I then have rotating external drives that I connect to the old iMac which clones all three partitions, and these are rotated between a firebox and being kept off site.
iCloud handles the stuff it handles including iTunes match for my music.
Finally, I have Time Machine running for versioning, plus it offers an element of backup.

I effectively have three physical backups of my two everyday machines, various cloud options, plus the redundancy of having multiple Macs.

I don't keep my iTunes library on a Mac because it's too big as it includes every dvd and CD I own. Although I don't have a clone of it, it has a two disc redundancy on the RAID configuration which I'm happy enough with for now. All my dvd's have been ripped to large drives kept in a firebox, so if I did lose my iTunes library (or the dvds), I can always recreate it.

Wow, Mostbutnotall! You certainly did learn your lesson! :) Quite a thorough setup. Thanks for sharing. Similarly, I rationalized having a Macbook, along with my iMac, as not only a backup, but the ability to "keep working" should one of them go down. Very important.

 

Along with my usual backups, Dropbox, iCloud, TimeMachine/ext. HD, I'm going to look into either increasing my iCloud allotment or going with BackBlaze and will definitely buy CarbonCopy next.

 

Best.

 

P.S. Welcome to AI! :)

post #10 of 63
I use CrashPlan and think it is fantastic and great value for money. Surprised it isn't mentioned here.
post #11 of 63

I second that. CrashPlan <http://www.code42.com/crashplan/> is fairly cheap and offers pretty simple set it and forget it use. My backup strategy is having Time Machine back up to a 3TB Time Capsule, then CrashPlan backs up to a 4TB locally connected drive as well as to their offsite servers in MN.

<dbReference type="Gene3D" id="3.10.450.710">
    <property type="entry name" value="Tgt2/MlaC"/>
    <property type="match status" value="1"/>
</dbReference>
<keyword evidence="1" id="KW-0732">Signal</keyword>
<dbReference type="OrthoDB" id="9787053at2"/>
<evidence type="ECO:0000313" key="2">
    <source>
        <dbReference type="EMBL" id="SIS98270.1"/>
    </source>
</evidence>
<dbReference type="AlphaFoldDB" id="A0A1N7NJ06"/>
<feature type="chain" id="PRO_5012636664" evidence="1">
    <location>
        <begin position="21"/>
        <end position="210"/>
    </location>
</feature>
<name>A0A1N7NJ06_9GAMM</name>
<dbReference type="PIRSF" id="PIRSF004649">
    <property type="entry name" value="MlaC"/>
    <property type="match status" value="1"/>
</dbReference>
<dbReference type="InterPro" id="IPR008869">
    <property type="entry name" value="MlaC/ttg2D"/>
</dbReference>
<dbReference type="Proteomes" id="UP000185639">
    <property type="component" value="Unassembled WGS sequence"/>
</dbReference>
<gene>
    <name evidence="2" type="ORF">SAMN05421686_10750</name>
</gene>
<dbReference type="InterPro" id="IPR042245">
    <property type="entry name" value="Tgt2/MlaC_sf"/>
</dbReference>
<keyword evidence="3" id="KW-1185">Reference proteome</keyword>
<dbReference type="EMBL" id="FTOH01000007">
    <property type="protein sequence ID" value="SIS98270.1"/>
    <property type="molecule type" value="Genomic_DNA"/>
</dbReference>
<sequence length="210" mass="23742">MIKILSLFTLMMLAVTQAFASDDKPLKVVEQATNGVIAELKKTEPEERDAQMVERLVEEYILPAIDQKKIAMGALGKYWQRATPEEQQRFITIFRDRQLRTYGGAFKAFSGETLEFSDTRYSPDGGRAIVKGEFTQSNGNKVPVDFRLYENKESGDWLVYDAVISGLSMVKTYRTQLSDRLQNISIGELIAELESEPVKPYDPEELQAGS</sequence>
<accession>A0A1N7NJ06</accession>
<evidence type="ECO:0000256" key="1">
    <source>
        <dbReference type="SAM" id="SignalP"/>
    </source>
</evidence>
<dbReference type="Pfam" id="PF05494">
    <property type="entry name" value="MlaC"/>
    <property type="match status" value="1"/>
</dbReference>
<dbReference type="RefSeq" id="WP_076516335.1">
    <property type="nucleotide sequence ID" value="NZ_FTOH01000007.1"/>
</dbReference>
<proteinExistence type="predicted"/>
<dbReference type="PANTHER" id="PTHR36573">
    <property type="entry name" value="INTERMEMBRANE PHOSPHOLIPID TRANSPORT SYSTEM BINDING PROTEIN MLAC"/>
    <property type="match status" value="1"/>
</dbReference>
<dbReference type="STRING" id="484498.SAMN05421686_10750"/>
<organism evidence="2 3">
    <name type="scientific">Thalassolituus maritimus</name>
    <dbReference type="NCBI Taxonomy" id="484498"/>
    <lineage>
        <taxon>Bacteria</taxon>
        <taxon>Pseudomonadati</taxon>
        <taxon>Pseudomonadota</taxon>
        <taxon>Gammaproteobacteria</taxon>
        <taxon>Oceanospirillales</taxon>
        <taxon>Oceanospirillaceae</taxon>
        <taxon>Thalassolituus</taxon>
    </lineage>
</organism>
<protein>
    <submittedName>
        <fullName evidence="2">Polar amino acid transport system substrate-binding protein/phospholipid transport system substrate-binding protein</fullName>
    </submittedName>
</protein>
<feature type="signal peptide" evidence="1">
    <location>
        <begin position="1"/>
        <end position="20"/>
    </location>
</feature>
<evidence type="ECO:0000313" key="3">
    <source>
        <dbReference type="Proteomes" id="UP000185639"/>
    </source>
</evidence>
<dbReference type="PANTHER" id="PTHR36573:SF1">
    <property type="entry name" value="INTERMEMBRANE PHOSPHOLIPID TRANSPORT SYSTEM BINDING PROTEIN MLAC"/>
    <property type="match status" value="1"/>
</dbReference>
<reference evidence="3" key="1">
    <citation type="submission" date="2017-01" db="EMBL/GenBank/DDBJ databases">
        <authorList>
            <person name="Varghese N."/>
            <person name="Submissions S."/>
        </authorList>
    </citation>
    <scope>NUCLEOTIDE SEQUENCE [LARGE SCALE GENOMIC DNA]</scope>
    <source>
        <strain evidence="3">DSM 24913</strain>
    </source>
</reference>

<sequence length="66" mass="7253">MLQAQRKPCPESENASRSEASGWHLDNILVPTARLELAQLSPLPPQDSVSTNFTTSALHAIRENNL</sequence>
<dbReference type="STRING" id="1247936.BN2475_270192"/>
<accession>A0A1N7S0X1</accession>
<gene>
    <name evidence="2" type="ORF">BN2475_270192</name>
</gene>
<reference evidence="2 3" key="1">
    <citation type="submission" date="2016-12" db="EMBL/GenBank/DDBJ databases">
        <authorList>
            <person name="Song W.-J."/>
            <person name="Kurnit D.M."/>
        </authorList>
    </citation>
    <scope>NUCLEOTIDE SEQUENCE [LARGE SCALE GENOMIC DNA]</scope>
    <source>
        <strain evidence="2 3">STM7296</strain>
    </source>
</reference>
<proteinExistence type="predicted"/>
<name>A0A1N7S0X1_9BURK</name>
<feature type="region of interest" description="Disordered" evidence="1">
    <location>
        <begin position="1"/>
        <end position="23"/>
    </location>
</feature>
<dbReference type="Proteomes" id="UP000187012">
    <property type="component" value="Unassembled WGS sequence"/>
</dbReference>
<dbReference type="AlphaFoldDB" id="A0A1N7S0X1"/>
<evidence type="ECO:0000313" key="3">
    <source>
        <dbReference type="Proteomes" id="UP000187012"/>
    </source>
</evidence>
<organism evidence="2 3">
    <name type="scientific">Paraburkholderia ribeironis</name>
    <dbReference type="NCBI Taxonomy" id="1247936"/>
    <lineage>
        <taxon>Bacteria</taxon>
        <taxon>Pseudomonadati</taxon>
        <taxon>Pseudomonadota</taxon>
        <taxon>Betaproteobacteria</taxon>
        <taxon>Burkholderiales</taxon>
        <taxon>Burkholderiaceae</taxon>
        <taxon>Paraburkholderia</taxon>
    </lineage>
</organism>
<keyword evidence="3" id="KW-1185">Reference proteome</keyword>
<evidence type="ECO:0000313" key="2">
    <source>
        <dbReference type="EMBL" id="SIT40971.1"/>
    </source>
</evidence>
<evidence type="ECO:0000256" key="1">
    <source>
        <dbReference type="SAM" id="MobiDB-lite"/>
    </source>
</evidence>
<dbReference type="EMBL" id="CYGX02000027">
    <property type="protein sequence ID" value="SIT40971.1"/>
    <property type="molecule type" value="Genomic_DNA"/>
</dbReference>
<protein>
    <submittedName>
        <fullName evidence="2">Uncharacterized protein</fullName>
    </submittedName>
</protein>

A nice feature of CrashPlan is that if you have multiple machines in your house, you can have them back up to each other over the network for free. I have a Linux server that I use for simple testing and code development and I'm able to back it up to the 4TB drive connected to my iMac using CrashPlan without paying a penny. Yeah, if my home burns down I'll lose all the data, but if I thought the data on my Linux box was that important I'd spring for offsite storage.

 

You can also have friends do off-site backups to you over the Internet and vice versa, again for free.

post #12 of 63
If you use Time Machine (or CCC) and Dropbox... why do you recommend the Third Layer (offsite) process?

Though Dropbox doesn't like to be known as a backup program... if your plan has enough space to store all your data... and you have the Rat Pack option to retain versions past the last 30 days... why would you need another Layer?
post #13 of 63
I much prefer SuperDuper! to whatever changes they made a while ago to CCC.

As far as a bulletproof backup strategy, I have two dedicated external drives that I periodically* clone from my primary hard drive, that can be booted from any time, and keep one of them offsite at all times. I also keep a large hard drive setup as a Time Machine backup, to recover from any inadvertent file changes or deletes.

*Prior to any OS update or any major application update.

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post #14 of 63